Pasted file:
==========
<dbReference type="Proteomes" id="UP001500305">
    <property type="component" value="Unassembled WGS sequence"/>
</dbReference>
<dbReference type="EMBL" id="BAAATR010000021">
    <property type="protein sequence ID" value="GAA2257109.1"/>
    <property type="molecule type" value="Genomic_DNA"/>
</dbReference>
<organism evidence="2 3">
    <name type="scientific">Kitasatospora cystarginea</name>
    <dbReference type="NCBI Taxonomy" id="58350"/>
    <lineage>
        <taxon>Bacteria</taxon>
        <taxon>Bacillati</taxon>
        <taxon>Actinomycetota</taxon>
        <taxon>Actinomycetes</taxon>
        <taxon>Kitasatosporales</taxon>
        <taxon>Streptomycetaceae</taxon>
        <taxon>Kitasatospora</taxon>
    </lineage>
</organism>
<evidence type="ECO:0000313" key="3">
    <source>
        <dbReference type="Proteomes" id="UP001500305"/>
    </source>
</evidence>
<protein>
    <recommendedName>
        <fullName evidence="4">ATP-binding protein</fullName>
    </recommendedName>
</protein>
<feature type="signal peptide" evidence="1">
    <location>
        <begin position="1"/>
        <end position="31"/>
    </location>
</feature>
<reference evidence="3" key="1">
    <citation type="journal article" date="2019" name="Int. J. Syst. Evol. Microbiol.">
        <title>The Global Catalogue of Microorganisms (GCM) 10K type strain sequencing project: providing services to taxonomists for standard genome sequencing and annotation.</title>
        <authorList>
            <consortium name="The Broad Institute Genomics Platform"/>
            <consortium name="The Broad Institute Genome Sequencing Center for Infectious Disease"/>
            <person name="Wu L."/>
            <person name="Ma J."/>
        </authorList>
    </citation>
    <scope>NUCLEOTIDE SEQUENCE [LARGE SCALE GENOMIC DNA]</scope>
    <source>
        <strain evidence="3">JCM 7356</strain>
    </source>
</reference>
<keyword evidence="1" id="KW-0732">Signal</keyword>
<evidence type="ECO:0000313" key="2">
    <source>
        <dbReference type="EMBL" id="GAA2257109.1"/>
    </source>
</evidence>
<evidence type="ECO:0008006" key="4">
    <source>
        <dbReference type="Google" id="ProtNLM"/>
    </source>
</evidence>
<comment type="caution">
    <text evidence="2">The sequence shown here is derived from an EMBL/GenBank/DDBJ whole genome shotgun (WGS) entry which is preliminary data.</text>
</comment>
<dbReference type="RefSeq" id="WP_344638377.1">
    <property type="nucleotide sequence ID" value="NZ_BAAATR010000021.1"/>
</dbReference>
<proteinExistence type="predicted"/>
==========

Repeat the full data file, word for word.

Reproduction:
<dbReference type="Proteomes" id="UP001500305">
    <property type="component" value="Unassembled WGS sequence"/>
</dbReference>
<dbReference type="EMBL" id="BAAATR010000021">
    <property type="protein sequence ID" value="GAA2257109.1"/>
    <property type="molecule type" value="Genomic_DNA"/>
</dbReference>
<organism evidence="2 3">
    <name type="scientific">Kitasatospora cystarginea</name>
    <dbReference type="NCBI Taxonomy" id="58350"/>
    <lineage>
        <taxon>Bacteria</taxon>
        <taxon>Bacillati</taxon>
        <taxon>Actinomycetota</taxon>
        <taxon>Actinomycetes</taxon>
        <taxon>Kitasatosporales</taxon>
        <taxon>Streptomycetaceae</taxon>
        <taxon>Kitasatospora</taxon>
    </lineage>
</organism>
<evidence type="ECO:0000313" key="3">
    <source>
        <dbReference type="Proteomes" id="UP001500305"/>
    </source>
</evidence>
<protein>
    <recommendedName>
        <fullName evidence="4">ATP-binding protein</fullName>
    </recommendedName>
</protein>
<feature type="signal peptide" evidence="1">
    <location>
        <begin position="1"/>
        <end position="31"/>
    </location>
</feature>
<reference evidence="3" key="1">
    <citation type="journal article" date="2019" name="Int. J. Syst. Evol. Microbiol.">
        <title>The Global Catalogue of Microorganisms (GCM) 10K type strain sequencing project: providing services to taxonomists for standard genome sequencing and annotation.</title>
        <authorList>
            <consortium name="The Broad Institute Genomics Platform"/>
            <consortium name="The Broad Institute Genome Sequencing Center for Infectious Disease"/>
            <person name="Wu L."/>
            <person name="Ma J."/>
        </authorList>
    </citation>
    <scope>NUCLEOTIDE SEQUENCE [LARGE SCALE GENOMIC DNA]</scope>
    <source>
        <strain evidence="3">JCM 7356</strain>
    </source>
</reference>
<keyword evidence="1" id="KW-0732">Signal</keyword>
<evidence type="ECO:0000313" key="2">
    <source>
        <dbReference type="EMBL" id="GAA2257109.1"/>
    </source>
</evidence>
<evidence type="ECO:0008006" key="4">
    <source>
        <dbReference type="Google" id="ProtNLM"/>
    </source>
</evidence>
<comment type="caution">
    <text evidence="2">The sequence shown here is derived from an EMBL/GenBank/DDBJ whole genome shotgun (WGS) entry which is preliminary data.</text>
</comment>
<dbReference type="RefSeq" id="WP_344638377.1">
    <property type="nucleotide sequence ID" value="NZ_BAAATR010000021.1"/>
</dbReference>
<proteinExistence type="predicted"/>